The GSW gathered at a stage erected for SQ’s Mental Wellness Week and spoke to the assembled crowd after arriving. Brian Asey, GM of SQ’s basketball program, greeted the team and thanked them for their continued participation in the annual event. The GSW’s General Manager Bob Myers did not attend due to a nagging hip injury, nor did Draymond Green or any of the other Warriors’ starting players come for the visit.
Other special guests who accompanied the GSW were former SQW coach Rafael Cuevas, filmmaker and SQ alumnus Adamu Chan, and SQNews alum Aaron “Showtime” Taylor, who came in to bless the event with his unique play-by-play calling.
“This is a surreal feeling for me. To come back in and to see all the dudes who I left here and who I love here. I’m speechless,” said Taylor, who brought along his fiancée.
After the speeches and meet-and-greet, the GSW players graciously signed autographs and joined residents for the traditional lap around the Lower Yard’s track. Wiseman, Armstrong, and former GSW center Zaza Pachulia, who are all nearly seven feet tall, towered above the crowd on the packed yard.
Wiseman was amazed at the culture inside the prison, saying that it was nothing like he expected. “I am familiar with the good and bad things that happen in life and that people have to serve time for crimes, but at least people can get a second chance,” he said while he walked around the track.
Wiseman jumped over a puddle and weaved around all the Canada geese poop so that he would not get his retro-Michael Jordan basketball shoes dirty. He laughed about it as he rounded the corner by the recreation tables near the Black section of the yard.
After the lap, the group gathered in the center of the basketball court to share words of encouragement and pose for pictures. It was finally time to play ball.
Aaron “Showtime” Taylor introduced the starting five players for each team. For the GSW, the starting five were Kirk and Kent Lacob, Hightower, Mujtaba — the GSW’s Santa Cruz G-League head coach — and Armstrong. Starting for the SQW were Rickey “Big Rick” Hales, Derrell “Sadiq” Davis, Dontaye “Twin” Harris, Delvon “Delvy” Adams, and Keyshawn “Steez” Strickland.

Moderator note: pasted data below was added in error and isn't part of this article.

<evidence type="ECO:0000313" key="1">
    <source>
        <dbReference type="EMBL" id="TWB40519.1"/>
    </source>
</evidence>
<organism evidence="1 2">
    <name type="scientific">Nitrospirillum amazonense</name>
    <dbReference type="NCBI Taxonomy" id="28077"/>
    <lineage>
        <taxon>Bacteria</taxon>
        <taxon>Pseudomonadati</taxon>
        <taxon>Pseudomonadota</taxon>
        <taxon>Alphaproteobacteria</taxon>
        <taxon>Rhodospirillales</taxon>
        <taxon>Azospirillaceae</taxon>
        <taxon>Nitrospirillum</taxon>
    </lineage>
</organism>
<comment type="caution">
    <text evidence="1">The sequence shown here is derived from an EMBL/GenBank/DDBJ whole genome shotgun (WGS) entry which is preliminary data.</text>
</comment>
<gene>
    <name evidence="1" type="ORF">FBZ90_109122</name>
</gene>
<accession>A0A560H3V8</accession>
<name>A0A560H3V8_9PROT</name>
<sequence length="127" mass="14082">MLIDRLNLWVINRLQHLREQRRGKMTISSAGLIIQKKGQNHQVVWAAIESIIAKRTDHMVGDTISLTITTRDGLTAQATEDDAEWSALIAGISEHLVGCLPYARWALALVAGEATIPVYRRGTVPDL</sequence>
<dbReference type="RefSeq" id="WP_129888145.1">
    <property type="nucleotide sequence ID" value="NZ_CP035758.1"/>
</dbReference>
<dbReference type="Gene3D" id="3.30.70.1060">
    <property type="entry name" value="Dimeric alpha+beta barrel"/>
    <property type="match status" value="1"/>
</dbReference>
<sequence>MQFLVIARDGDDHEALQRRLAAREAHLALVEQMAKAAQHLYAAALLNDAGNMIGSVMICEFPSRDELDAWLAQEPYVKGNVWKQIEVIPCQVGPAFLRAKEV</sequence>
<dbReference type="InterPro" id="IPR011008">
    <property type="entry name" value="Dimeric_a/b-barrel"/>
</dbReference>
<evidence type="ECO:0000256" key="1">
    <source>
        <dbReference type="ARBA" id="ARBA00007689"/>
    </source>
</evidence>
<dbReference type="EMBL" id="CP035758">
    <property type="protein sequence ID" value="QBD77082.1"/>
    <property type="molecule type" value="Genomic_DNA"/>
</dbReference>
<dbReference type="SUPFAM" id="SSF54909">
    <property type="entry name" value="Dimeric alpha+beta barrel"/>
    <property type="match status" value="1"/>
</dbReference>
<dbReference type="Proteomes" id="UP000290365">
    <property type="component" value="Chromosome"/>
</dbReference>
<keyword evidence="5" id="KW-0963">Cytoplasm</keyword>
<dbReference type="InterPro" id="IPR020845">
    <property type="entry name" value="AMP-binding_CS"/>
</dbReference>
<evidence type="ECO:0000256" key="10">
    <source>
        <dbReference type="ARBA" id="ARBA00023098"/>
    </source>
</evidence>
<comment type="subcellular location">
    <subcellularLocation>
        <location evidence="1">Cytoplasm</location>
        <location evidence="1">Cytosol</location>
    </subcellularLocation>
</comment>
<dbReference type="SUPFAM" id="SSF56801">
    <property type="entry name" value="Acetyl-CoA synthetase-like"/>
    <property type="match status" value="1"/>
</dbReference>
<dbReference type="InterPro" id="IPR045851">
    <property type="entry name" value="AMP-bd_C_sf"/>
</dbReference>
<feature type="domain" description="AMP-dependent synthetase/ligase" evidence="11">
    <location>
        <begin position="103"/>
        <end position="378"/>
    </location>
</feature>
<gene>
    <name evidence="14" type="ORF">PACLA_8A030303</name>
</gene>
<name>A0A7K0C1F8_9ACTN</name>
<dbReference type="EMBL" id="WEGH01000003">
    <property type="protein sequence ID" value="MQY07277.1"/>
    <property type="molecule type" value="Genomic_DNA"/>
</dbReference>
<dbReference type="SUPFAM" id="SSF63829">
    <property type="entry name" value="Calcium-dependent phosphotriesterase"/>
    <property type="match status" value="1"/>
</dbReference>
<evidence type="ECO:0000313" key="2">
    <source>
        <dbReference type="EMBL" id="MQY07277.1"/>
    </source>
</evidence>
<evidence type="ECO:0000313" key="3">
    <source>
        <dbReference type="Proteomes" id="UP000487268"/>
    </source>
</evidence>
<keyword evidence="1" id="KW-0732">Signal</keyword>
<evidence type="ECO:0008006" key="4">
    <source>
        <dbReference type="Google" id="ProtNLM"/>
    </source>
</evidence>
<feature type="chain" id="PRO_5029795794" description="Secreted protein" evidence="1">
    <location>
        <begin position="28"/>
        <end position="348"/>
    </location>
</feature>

Hunok Rufael played his rendition of the national anthem on his violin. “It’s an honor to serve my community in this capacity, and I am blessed by this opportunity,” he said.
The crowd was excited to see “Big Rick” go head-to-head with “Big Hilton” Armstrong and they were not disappointed. “Big Hilton” started off the scoring with a lay-up that “Big Rick” quickly answered with a turnaround jumper. Despite “Big Hilton’s” height advantage, “Big Rick” held his own and was dominant off the boards. Adams also had some big-time “wow” moves under the rim early and got himself to the free-throw line often.
The first quarter looked good for the SQW, who took an early lead and kept the game close. It seemed as if they were going to hang tough with the big-league weapons the Lacobs had brought in this time. The SQW’s stingy defense was giving the GSW a hard time, but too many turnovers by the home team and superior ball movement by the visitors did not allow the SQW to hold on to the lead for long. By the end of the first quarter, the GSW led 21–16.
The SQW made a push for the lead in the second quarter thanks to a big three-pointer by Harris and the sweet feet of Strickland. Burton added a pull-up jumper and cut the GSW’s lead to 34–31 in the middle of the second quarter.